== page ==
The Rafale Deal Secrecy Case: Supreme Court Judgment

A significant ruling by the Supreme Court on the case involving the secrecy of the Rafale Deal has been delivered. The judgment addresses the issues surrounding the unauthorized communication and use of information related to prohibited places under the Official Secrets Act, 1923. In the case involving the unauthorized removal and use of documents, the Court’s decision carries implications for transparency and accountability in governmental dealings. #SupremeCourt #RafaleDeal #OfficialSecretsAct #Transparency


  • Counsel for Mr. Whitlam argues that exclusion of a document is different when based on its class rather than its contents.
  • The Attorney General argues that the review petition lacks bona fides as it includes three unauthorized documents from the Ministry of Defence, Government of India.
  • The Attorney General requests the case to be dismissed immediately due to public policy considerations.
  • The Court reiterates principles from Kesavananda Bharati Sripadagalvaru v. State of Kerala on judicial review not leading to judicial oligarchy or judge-made law.
  • The Attorney General warns that keeping the case alive could threaten the security of all citizens within the territories.

Also Read: Religious Practices Determination: Commissioner, Hindu Religious Endowments vs. Shri Lakshmindra Tirtha Swamiar & Durgah Committee, Ajmer vs. Syed Hussain Ali


  • The Official Secrets Act, 1923 prohibits the unauthorized communication or use of information relating to prohibited places or secret official codes/passwords.
  • Unauthorized removal and use of documents related to the Rafale Deal is considered a violation of the Official Secrets Act, 1923.
  • Sections 3, 5(1) of the Official Secrets Act; Section 8(1)(a) and 8(2) of the Right to Information Act and Section 123 of the Evidence Act are invoked to prevent disclosure of the documents.
  • Penalties for spying under the Official Secrets Act include imprisonment for up to 14 years depending on the offense.
  • Public authorities may allow access to information if public interest outweighs the harm to protected interests.
  • The Right to Information Act, 2005 provides citizens with the right to access information, subject to certain exemptions.
  • The Act overrides inconsistencies with the Official Secrets Act, 1923, and other laws.
  • Certain intelligence and security organizations are exempt from the Act, except in cases of corruption or human rights violations.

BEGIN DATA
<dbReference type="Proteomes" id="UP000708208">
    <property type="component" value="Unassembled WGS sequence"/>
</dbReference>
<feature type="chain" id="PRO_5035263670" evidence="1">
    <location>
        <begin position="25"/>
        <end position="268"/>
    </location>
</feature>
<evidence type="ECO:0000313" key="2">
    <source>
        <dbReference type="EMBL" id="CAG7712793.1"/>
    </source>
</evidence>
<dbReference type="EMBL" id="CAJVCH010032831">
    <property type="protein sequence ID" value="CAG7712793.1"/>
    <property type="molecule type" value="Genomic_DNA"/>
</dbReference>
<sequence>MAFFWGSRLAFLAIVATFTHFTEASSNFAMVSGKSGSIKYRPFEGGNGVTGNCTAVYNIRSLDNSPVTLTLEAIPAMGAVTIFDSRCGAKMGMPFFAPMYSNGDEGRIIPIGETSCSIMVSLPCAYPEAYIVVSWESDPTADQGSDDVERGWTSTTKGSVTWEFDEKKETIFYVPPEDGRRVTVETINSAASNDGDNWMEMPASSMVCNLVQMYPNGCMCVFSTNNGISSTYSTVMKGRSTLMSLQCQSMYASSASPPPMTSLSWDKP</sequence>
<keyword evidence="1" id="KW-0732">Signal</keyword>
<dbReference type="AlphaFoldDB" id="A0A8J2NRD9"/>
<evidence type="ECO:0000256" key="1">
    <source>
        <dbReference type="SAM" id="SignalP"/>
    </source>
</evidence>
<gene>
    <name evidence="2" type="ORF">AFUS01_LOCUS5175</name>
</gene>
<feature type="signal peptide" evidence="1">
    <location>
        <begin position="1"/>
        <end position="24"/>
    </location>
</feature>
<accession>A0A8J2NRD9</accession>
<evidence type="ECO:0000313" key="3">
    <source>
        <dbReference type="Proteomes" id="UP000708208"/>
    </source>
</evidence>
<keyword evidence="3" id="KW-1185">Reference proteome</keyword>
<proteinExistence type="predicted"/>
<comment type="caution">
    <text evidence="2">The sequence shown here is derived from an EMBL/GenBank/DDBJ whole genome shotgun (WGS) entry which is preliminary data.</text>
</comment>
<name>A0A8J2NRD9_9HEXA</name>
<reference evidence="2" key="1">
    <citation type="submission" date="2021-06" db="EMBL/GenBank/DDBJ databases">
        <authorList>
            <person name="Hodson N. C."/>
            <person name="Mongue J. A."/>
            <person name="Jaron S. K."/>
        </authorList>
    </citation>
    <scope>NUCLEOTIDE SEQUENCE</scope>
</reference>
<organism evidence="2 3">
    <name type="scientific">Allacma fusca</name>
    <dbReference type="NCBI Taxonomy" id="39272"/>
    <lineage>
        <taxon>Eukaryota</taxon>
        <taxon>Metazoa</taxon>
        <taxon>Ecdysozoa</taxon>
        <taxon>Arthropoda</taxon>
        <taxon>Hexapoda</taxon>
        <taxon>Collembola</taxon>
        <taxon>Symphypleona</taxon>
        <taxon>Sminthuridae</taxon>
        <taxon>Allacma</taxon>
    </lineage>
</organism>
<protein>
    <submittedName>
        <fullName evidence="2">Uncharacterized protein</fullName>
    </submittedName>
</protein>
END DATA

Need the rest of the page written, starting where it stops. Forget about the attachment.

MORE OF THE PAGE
• Article 74(2) of the Constitution prohibits inquiries into advice given by Ministers to the President.
  • Section 8(2) of the Act overrides exemptions declared under Section 8(1) or Official Secrets Act if public interest outweighs harm to protected interests.
  • Section 8(1)(a) exempts information affecting sovereignty, security, foreign relations from disclosure, but public interest can override this.
  • Parliament has advanced the law through Section 8(2) by emphasizing public interest over absolute protection of certain values.
  • Documents for Crown privilege must be carefully evaluated by the court, with public interest as the determining factor.
  • Publication of documents in ‘The Hindu’ newspaper has legal significance under the RTI Act’s transparency mandate.
  • Privilege claims under Section 123 of the Evidence Act are subject to public interest considerations and court evaluation.
  • Court’s duty is to balance the competing public interest aspects when determining disclosure of documents related to security or state affairs.
  • Parliament under RTI Act has emphasized transparency, openness, and the highest levels of public interest over restrictive laws like Official Secrets Act.
  • Evidentiary privileges like those under Section 123 must be weighed against the public interest and principles of justice.
  • The Court emphasizes the importance of public interest in non-disclosure of certain documents, even if known to the public.
  • The balance between two competing aspects of public interest must be performed by the court to decide on disclosure.
  • Documents belonging to a protected class are immune from disclosure in the interest of the public service’s proper functioning.
  • The court may exclude evidence contrary to public interest, balancing the need for disclosure versus non-disclosure.
  • Documents improperly obtained subject to claim for privilege may not be legitimized solely based on relevancy.
  • Larger public interest may justify refusing to legitimize such documents in certain cases.
  • Complaint in the writ petition alleges serious wrongdoing in high levels of power, seeking action under Prevention of Corruption Act.


Case Number: R.P.(Crl.) No.-000046 / 2019

Click here to read/download original judgement

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